Happy new year - and resolutions?

Dear fellow knitters,

Happy new year to you all from London.

It seems that Quinton has done better than me on the knitted gift front - my Dad'd jumper never even made it onto the needles, let alone off. Although I did finish a felted reindeer table mat (!!!!!) and a cable hat...

So, as to resolutions. My husband bought me a great fairisle pattern source book for Christmas so I'm going to be using up my ever-increasing stash and getting fairisle friendly. Necessity is the mother of invention and all that so we'll see what happens.

I'm also planning to master the art of continental knitting - my Swiss/Italian friend always always tells of her Italian Nonna winning speed knitting competitions in the village hands down - and so I'm going to give it a go. I'm OK on the knit but the purl stitch is a b*s^t%r*! Any tips welcome.

Love and happy knitting to you all



AKQGuy's picture

Use the left hand index finger to hold the tension downward on your yarn to allow you to pull through the stitch on the left hand needle and slide the new stitch to the right needle. I can't tell you how many times I've had to share that motor skill to allow easy transition with other knitters. It seems so easy once you have it but right handers have less dexterity with the left hand and tend to forget to use it in the process. I guess I was lucky in having my mom teach me chrochet as a kid, training as a violist and then workin with birds of prey at a zoo and having to tie my falconry knots left handed so I have a bit more dexterity with the left hand than other righthanders. that and breaking my right arm twice helped.

Good luck with the fair isle. I'll stick to my texture work myself. Have a great 2012 and congrats on having a husband that seems to appreciate the fiber arts.


davidUK's picture

Thanks for tips. I'm on Skype and FaceTime so perhaps I could have a tutorial,

Happy new year


superi's picture

I'm a continental knitter. My trick is to use your index finger like a sewing needle on a machine. Going down to tension the yarn to wrap around the needle and pull a stitch through, then raising it back up as I slide the previous stitch off the left hand needle and to make sure the stitch is snug, and evenly tensioned on the right hand needle. Here's a video from knittinghelp.com that shows the continental purl. She uses her middle finger to tension the yarn down, but it's basically the same concept.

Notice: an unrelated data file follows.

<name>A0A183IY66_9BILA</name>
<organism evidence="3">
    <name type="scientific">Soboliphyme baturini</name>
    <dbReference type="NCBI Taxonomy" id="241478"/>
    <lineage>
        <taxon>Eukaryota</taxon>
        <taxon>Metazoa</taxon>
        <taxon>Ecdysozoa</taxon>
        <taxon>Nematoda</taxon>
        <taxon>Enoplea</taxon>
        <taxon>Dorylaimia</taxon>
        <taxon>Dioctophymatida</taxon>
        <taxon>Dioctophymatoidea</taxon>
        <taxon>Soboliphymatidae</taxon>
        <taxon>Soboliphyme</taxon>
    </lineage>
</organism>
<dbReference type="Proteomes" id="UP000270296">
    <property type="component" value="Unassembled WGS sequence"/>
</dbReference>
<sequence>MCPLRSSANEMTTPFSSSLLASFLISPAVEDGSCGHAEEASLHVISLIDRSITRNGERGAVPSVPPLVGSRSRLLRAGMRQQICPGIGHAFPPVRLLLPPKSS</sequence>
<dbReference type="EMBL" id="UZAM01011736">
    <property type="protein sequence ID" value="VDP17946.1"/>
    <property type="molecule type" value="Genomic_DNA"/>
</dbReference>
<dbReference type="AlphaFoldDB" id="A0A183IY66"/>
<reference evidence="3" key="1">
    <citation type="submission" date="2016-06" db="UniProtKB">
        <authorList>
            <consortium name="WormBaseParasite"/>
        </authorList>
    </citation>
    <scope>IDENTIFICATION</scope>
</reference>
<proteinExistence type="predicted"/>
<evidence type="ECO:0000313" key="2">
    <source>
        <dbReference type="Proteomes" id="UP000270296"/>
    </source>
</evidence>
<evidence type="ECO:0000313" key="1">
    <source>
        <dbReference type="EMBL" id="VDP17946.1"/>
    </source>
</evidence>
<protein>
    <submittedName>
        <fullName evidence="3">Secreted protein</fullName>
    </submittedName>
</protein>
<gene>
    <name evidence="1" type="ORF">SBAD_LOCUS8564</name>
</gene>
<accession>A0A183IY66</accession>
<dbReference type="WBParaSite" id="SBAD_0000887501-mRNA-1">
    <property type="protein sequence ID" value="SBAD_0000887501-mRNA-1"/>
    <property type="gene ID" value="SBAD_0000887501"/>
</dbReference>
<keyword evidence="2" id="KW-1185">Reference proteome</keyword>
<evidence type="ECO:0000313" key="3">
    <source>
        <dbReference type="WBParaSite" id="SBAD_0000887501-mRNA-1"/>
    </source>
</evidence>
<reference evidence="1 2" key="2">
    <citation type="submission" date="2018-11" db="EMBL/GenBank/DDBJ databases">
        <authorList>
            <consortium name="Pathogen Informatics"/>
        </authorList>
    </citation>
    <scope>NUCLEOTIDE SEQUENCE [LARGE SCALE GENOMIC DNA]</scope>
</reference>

bobinthebul's picture

As a string instrument player, one of the first things I learned was to keep movements small and eliminate unnecessary movement. So I did a little video to show someone else who had asked me how I purled; here it is:


One note - if you keep the length of yarn between your index finger and the stitch short enough, then the index finger practically serves to push the needle back through. I also use my right index finger to push the "source" needle back, which ensures that the next stitch is in the best place to purl it.

Eggs_the_monki's picture

I'm also a continental knitter, not so much for speed so much as it's just more comfortable than holding the working yarn in my left hand (probably because I'm ambidextrous). After watching both videos that bobinthebul and superi posted I noticed I do my purl stitch a little differently. It's kinda hard to explain. I'll try to set up a demo and post it so that you have another option.

Happy knitting


Joe-in Wyoming's picture

My Continental purling technique was learned from a knitting book written by a Swiss woman. The video clip that describes it best is listed as "Norwegian" purling where you move the yarn to the front of the needle [rather than keep it in back, which is more usual for Norwegian] and then looping the needle around the yarn to wrap it. Sounds complicated but it really isn't...Elizabeth Zimmermann also shows it in her books. All I have to do is move my yarn forward and back to do knits and purls and my forefinger doesn't get tired, unlike when I move it up and down to provide tension.

Books, knitting, cats, fountain pens...Life is Good.